Option #1: Transition to healthier ways of eating
Your doctor or dietitian will take how you eat into consideration when creating your obesity care plan. Some of the things that you can look at together include:
- Time. Is there a specific time of day that you're most at risk of overeating or eating unhealthy food?
- Place. Where do you normally eat?
- Emotions. Do you overeat or eat unhealthy food when you feel a certain way? For example, when you feel tired, stressed, or sad?
- Feeling full. How do you experience the feeling of fullness after a meal?
These questions provide clues about what's making you gain weight or preventing you from losing weight. Your doctor can then help you transition to healthier ways of eating and having a more sustainable relationship with food.
Option #2: More physical activity
Moving more and using more energy is another obesity treatment option. Whether or not it results in weight loss, physical activity can also improve many aspects of your health.
Option #3: Behavioural therapy
Since our body and mind are deeply connected, behavioural therapy is an obesity treatment option that takes this connection into account. Behavioural therapy are programmes that help patients reach their behavioural or health goals.
Option #4: Meal replacements / low energy diet
Meal replacements are calorie-controlled products that contain essential nutrients, vitamins, and minerals. They're usually high in protein and low in fat and carbohydrates.
Meal replacements replace one or more of your daily meals with foods or formulas that provide a specified number of calories (for example, between 800 and 1200 calories a day). Meal replacements can be part of a clinically supervised obesity care plan.
Option #5: Anti-obesity medications
Many different types of anti-obesity medicines have been tested in clinical trials. Anti-obesity medications are obesity treatment options that can work with the biological processes that affect your appetite.
There are different anti-obesity medications available and they work in different ways. Some anti-obesity medications help regulate your appetite and food cravings. These help you eat less and make it easier to change your lifestyle.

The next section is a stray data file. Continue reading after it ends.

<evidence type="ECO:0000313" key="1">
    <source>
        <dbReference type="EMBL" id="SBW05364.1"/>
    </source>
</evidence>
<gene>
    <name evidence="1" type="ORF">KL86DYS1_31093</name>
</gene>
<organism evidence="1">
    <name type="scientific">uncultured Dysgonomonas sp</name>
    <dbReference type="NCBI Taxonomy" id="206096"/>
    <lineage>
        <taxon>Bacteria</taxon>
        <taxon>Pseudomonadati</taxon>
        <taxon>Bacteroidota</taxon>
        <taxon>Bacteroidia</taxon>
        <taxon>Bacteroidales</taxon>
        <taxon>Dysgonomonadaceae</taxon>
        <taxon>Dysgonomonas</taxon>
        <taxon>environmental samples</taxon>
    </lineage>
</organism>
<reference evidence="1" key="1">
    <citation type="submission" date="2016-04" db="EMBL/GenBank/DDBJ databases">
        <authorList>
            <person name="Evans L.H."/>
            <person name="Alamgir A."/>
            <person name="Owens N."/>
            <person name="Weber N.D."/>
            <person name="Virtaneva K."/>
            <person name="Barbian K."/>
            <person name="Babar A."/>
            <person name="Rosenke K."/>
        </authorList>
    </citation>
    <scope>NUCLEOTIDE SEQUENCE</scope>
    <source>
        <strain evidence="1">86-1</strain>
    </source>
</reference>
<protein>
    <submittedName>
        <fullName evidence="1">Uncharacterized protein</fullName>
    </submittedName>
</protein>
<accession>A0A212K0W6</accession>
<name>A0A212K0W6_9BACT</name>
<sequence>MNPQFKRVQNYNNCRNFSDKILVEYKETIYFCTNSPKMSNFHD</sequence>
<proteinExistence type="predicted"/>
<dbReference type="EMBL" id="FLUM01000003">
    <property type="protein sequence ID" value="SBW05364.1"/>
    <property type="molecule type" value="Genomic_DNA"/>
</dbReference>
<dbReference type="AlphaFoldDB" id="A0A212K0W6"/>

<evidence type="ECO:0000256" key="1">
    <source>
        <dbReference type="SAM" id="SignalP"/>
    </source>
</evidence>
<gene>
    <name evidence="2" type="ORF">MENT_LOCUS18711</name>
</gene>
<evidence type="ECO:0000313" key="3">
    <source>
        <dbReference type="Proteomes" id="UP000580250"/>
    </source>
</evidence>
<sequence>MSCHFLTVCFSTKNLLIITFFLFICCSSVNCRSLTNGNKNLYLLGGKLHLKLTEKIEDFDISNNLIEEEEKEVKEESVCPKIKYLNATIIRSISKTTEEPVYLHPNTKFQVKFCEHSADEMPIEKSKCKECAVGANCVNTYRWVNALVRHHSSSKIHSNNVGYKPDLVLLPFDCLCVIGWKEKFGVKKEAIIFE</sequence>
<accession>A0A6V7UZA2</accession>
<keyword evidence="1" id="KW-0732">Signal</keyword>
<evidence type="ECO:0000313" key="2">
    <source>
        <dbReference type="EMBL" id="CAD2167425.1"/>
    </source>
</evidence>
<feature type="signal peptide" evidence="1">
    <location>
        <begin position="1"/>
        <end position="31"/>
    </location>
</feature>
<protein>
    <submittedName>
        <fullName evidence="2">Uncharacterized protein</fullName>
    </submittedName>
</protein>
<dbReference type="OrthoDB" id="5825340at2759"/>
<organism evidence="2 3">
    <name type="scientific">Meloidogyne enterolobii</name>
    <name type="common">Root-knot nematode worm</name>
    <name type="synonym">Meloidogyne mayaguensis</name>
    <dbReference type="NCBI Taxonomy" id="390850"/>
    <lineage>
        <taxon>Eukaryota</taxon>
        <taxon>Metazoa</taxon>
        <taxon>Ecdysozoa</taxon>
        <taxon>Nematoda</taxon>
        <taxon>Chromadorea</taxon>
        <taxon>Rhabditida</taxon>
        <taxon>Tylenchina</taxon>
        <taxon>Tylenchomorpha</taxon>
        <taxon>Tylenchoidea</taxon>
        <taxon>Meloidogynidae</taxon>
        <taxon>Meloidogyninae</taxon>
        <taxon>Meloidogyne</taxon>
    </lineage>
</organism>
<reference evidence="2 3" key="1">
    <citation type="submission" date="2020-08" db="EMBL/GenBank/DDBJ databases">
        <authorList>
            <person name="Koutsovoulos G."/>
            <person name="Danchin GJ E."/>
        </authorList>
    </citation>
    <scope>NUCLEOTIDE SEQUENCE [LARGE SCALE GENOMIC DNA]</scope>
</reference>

Anti-obesity medications can also help prevent weight regain. They do this by managing the way your body responds when you manage weight, such as the constant feeling of hunger. Other medications help you manage weight by changing the way your body absorbs food. For example, these lower the amount of fat that's absorbed by your body.
Option #6: Bariatric surgery
Gastric bypass and other weight-loss surgeries — known collectively as bariatric surgery — involve making changes to your digestive system to help you lose weight. Bariatric surgery is an obesity treatment that can lower your appetite and the amount of food you can comfortably eat in one sitting. They've been shown to change the body's metabolism and hormones, both of which play a major role in how your weight is regulated. For example, the hormonal changes from bariatric surgery work to prevent weight regain.
This is a very common question and you will get different answers depending on who you ask. In 2013, the American Medical Association1 voted to categorise obesity as a disease. Since then, the Australian andNew Zealand Obesity Society (ANZOS)2 and many other organisations around the world have classified obesity as a disease.
Most people probably have some genetic predisposition to obesity, depending on their family history and ethnicity. Moving from genetic predisposition to obesity itself generally requires some change in diet, lifestyle, or other environmental factors.
Carrying extra fat leads to serious health consequences such as cardiovascular disease (mainly heart disease and stroke), type 2 diabetes, musculoskeletal disorders like osteoarthritis, and some cancers (endometrial, breast and colon). These conditions cause premature death and substantial disability.
Like tobacco, obesity causes or is closely linked with a large number of health conditions, including heart disease, stroke, diabetes, high blood pressure, unhealthy cholesterol, asthma, sleep apnea, gallstones, kidney stones, infertility, and as many as 11 types of cancers, including leukemia, breast, and colon cancer and more.
Nearly 1 in 3 adults (30.7%) are overweight. More than 1 in 3 men (34.1%) and more than 1 in 4 women (27.5%) are overweight. More than 2 in 5 adults (42.4%) have obesity (including severe obesity). About 1 in 11 adults (9.2%) have severe obesity.
There is an evolutionary basis to our current predicament: Our bodies have evolved in a world where high-calorie food has historically been scarce and valuable, with starvation a constant danger. This is one reason obesity is so difficult to treat; our bodies are wired to protect our weight.
Many people with obesity also struggle with mental health. Stigma and discrimination in many areas of your life can lead you to using food as a coping mechanism, which can increase your weight.
A doctor will usually check your weight and height and then determine your Body Mass Index (BMI). It’s a very general measure that helps put you into a weight category: underweight, normal weight, overweight, or obese.